• Posted by splitcane July 28, 2015 at 09:13

    Unlike many "fishing forums", this one is producing a consistently high quality of balanced and logical opinions. The one from Renna is a really well argued comment, which all Angling Associations ought to be able to relate to.
    You could advance the same arguments for other 'non-association' fisheries - for instance we have a syndicate where part of the water is shared - quite happily and without hassle - with day ticket anglers. Many of Renna's points could equally apply in that situation as well.

    The sad fact, however, is that by and large the vast majority of rod and line fisheries already do operate really effective conservation measures - at virtually no ££ cost and requiring minimal policing/admin. The Scottish Government representatives at our recent drop-in meeting readily conceded that this was the case, but went on to make the bizarre comment that "such arrangements may be effective, but they are not legally enforceable"!!!!

     The whole Carcass Tagging scheme now proposed is driven by a 'tag' (no pun intended) of it being legally enforceable - therefore the ScotGov can go back to the EU/NASCO etc and say 'now we have a legally enforceable scheme for conservation please get off our backs and don't fine us squillions of euros for non-compliance'. The fact that the scheme is labelled 'legally enforceable' is the crux, completely ignoring the cost to individual fisheries (both in terms of income and capital values), the difficulties of how to allocate tags, and the complete lack of resources to enforce the legalities!!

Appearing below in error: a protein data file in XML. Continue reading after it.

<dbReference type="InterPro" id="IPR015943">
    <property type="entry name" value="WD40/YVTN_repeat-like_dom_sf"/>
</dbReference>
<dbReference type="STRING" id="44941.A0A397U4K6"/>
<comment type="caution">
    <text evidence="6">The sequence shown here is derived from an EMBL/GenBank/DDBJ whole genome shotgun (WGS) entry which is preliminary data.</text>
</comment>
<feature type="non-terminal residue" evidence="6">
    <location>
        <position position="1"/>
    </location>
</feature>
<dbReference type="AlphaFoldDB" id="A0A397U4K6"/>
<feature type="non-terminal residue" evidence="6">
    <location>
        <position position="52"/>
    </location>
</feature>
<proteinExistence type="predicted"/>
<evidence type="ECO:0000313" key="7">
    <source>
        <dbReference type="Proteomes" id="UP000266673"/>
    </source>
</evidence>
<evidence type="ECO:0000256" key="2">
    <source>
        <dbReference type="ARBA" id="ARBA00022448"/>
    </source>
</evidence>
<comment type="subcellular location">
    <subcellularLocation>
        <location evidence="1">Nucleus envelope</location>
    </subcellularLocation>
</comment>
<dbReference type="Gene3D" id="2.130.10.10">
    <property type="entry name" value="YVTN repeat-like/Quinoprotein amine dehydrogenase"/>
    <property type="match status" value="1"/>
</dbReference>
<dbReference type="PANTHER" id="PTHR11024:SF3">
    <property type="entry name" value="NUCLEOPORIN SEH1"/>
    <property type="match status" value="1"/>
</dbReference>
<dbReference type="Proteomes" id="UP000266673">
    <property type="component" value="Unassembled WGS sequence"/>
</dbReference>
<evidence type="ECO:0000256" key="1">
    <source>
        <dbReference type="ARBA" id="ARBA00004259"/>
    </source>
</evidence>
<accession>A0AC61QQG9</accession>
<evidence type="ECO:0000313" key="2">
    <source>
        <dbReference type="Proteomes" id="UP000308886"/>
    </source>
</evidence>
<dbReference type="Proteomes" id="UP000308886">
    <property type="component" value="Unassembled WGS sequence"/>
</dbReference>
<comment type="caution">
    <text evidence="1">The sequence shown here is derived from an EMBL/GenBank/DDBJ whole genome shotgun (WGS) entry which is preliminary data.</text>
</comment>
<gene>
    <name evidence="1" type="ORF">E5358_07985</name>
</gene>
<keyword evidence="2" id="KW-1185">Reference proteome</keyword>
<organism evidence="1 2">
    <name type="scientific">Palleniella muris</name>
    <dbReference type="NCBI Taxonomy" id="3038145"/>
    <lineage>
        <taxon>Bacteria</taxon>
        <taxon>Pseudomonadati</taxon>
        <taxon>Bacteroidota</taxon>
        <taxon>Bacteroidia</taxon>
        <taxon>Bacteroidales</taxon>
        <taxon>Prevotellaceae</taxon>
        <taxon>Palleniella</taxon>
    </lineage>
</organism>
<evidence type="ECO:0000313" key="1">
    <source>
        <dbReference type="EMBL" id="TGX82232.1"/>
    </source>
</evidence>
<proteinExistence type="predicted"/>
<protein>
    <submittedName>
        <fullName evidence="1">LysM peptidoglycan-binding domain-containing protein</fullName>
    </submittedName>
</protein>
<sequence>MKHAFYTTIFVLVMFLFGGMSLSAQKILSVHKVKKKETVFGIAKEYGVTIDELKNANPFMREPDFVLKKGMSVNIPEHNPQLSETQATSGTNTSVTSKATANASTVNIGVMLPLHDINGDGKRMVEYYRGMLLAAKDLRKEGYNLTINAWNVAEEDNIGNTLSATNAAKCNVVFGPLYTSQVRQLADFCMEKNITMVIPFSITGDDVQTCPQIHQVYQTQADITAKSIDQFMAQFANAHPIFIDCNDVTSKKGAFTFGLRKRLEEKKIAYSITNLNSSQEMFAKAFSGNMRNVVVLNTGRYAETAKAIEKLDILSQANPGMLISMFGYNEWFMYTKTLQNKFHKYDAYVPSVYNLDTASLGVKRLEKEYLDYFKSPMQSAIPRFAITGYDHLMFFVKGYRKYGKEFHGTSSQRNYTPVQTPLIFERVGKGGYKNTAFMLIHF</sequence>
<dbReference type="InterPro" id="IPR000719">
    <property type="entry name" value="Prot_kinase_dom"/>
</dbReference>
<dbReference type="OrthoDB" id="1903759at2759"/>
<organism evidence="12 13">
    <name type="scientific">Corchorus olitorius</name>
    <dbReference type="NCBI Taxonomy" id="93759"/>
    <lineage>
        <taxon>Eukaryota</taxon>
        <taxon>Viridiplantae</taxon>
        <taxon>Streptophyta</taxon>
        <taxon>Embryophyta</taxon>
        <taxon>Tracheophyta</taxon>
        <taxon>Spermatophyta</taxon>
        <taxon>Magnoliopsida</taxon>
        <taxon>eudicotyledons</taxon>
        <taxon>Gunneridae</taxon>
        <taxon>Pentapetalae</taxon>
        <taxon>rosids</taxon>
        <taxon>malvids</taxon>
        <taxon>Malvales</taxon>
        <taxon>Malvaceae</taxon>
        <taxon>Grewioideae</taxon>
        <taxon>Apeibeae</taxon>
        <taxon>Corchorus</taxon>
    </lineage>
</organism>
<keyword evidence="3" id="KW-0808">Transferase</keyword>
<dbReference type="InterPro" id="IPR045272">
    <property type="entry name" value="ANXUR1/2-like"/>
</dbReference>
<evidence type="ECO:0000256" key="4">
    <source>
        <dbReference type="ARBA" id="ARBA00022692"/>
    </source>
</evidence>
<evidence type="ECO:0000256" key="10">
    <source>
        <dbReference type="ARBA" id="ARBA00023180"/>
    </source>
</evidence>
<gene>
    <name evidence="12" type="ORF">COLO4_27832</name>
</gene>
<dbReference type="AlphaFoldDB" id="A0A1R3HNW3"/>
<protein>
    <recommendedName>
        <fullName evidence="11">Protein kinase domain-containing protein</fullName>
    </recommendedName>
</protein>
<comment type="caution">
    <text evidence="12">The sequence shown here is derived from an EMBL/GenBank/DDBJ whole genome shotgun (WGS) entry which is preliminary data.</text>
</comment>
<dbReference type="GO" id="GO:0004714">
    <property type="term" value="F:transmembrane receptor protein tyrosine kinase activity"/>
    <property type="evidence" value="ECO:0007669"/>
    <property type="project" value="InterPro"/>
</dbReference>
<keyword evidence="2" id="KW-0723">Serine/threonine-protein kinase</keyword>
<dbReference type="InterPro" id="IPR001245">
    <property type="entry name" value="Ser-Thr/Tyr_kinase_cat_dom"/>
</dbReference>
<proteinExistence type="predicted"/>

If you think this comment is wildly inaccurate in its conclusions, look at other ScotGov legally enforceable legislation, and don't be too surprised if you are unable to find more than a tiny number of prosecutions or indeed any signs that the legislation has achieved what it was intended to!

    If you also think the stage we are now at is about the bottom of the barrel, just wait until the whole can of worms is opened on "harvestable surpluses", the accuracy of the source data from where those numbers are obtained, and the 'provisional allocation' of LtK numbers to individual fisheries - all to be done in a rush through Sept-December 2015! We ain't seen nothing yet!
  • Posted by bradan July 28, 2015 at 13:05

    If ScotGov the whole carcass tagging fiasco is being driven by SG's fear of being fined by the EU/NASCO etc why-o-why are we not seeing similar concerns/discussions/arrangements for England, Wales and NI?

    Either those separate governments/DAs don't care or, it's not actually an EU enforceable issue and SG are simply misguided or mismanaging the whole affair to the detriment of angling, tourism etc?
  • Posted by Ted July 28, 2015 at 15:54

    The idea of carcass tagging may well work on gillied beats with regular guests, but cannot see it working on ungillied beats and for angling associations will be unworkable. The only way I could see this working for angling associations would be to allot so many tags to each angler at the start of each season,however the are a few problems arising from this approach. 1/ Would it be the AC responsible for buying the tags and then reselling them to their members ? This would see a very large amount of money being laid out by the AC,would each member have to request how many tags required at the seasons start. How/who would the number of tags be decided the AC should be supplied.
    1/ The fact that each angler requires to have a tag on his/her person when fishing would mean the AC would have to sell enough tags to all unless an angler opted out of killing and went total C&R.2/ I feel the only way this could work would be to issue rod licences, to all anglers in Scotland,(which I realise goes against the grain),and along with the supplying the rod licence a specified number of tags for the season. The main problem with this would be the cost involved,setting up for licences,tags and possibly a killing licence. On top of this,due to the Scottish government involvement will put and additional administration cost,all these additional costs could signal the end of the line for small angling clubs.
    Most angling clubs now supply permits electronically,but would be a bit more difficult to supply tags electronically !